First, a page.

Ellen Lupton speaks at Bird in Hand for The Ivy Bookshop’s Storyteller Speaker Series by Tyler Mendelsohn
In Thinking with Type, author Ellen Lupton compares the combination of different typefaces to making a salad, using a common experience to build a rich analogy. For Lupton, a nationally recognized authority on graphic design, a curator at the Cooper Hewitt Museum in New York, and a professor at MICA, typography and design are immediate and powerful ways to interact with all aspects of the world.
When Lupton began her work as Director of MICA’s Graphic Design Program, she saw a dearth of textbooks to assign her students. They were all either condescending or full of distancing jargon. This is where the idea for Thinking with Type started—Lupton decided she would write the book herself.
Lupton’s DIY approach to design has impacted all aspects of her career. When she sees a need for something in her life, she creates it, and she wants to make design this accessible to everyone. This inclusive philosophy has been clear in all her books. She also regularly blogs for Design Your Life and DIYkids, both sites that bring design to the everyday. She calls our current time “the age of unstoppable self-education.” In a sense, that is a story of this era—and she is helping to tell it.
Lupton says of her teaching philosophy: “I want students to think about design as a bridge between themselves and the broader culture… Design is practical and theoretical, personal and public. Students can engage with these ideas through hands-on work and by talking, writing, and thinking about design.”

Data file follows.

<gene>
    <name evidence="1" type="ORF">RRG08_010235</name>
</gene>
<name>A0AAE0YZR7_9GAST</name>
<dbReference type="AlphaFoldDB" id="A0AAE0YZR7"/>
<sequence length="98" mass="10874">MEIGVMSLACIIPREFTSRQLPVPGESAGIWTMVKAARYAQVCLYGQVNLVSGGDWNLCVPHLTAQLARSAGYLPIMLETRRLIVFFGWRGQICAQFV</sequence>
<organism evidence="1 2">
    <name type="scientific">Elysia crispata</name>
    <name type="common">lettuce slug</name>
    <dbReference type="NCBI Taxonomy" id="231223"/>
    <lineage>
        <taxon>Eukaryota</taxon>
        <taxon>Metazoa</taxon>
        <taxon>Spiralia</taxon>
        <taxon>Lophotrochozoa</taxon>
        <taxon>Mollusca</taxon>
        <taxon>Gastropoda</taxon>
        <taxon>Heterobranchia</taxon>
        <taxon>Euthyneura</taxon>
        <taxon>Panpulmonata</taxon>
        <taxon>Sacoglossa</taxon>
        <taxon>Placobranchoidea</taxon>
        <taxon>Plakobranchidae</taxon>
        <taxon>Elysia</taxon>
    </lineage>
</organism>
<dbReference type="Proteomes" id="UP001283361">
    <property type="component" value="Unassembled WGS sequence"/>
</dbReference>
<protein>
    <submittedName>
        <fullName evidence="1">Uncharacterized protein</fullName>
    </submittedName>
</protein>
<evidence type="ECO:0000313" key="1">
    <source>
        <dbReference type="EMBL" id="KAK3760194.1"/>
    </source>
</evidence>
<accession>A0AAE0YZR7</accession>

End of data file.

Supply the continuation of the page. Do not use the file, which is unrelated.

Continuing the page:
Though working as a curator and a teacher in two different states can be a lot at times, Lupton says she wouldn’t have it any other way. “I would feel incomplete if I were only a teacher or only a curator. I crave both kinds of work and both kinds of public impact.”
At 7:30 PM on November 16th, Lupton will speak at Bird in Hand, the new book café in Charles Village, as part of The Ivy Bookshop’s Storytellers series. Lupton will talk about her book, How Posters Work, to highlight how design can tell a story.
The richly colorful book explains design concepts, using a diverse range of more than 330 works from The Cooper Hewitt, Smithsonian Design Museum in New York City where Lupton is Senior Curator. According to the museum, “How Posters Work provides a stunning education in seeing and making, demonstrating how some of the world’s most creative designers have mobilized principles of layout, composition, psychology and rhetoric to produce powerful acts of visual communication.”
Explaining the role of posters in today’s society, Lupton says, “Posters are still widely used on urban streets, including all over Baltimore. I often take pictures of Baltimore street posters, which tend to be for local artists, musicians, and political causes. Posters are also a commercial medium. You see this more in New York City, where big brands do ‘wild posting’ campaigns to amp up their street cred. I enjoy seeing all kinds of communication on the street.”
Whether you’re a graphic design expert or a novice, the book provides a great example of storytelling through art—how all the decisions, big and small, coalesce to convey meaning. After her talk, Lupton will sign books.
Author Tyler Mendelsohn is a Baltimore writer and a member of The Ivy Bookshop’s team. Tyler has an MFA in Creative Writing and Publishing Arts from The University of Baltimore.
Authors Among Us is sponsored by The Ivy Bookshop. The Ivy Bookshop offers a wide and wonderful range of books, including art books, books on creativity, and books that highlight art’s importance in our lives. You can also find more information on The Ivy’s blog here.
The Storytellers series celebrates the richness of hearing and telling stories in many different formats. Various speakers—including filmmakers, photographers, and musicians—focus on the intersection of art and literature.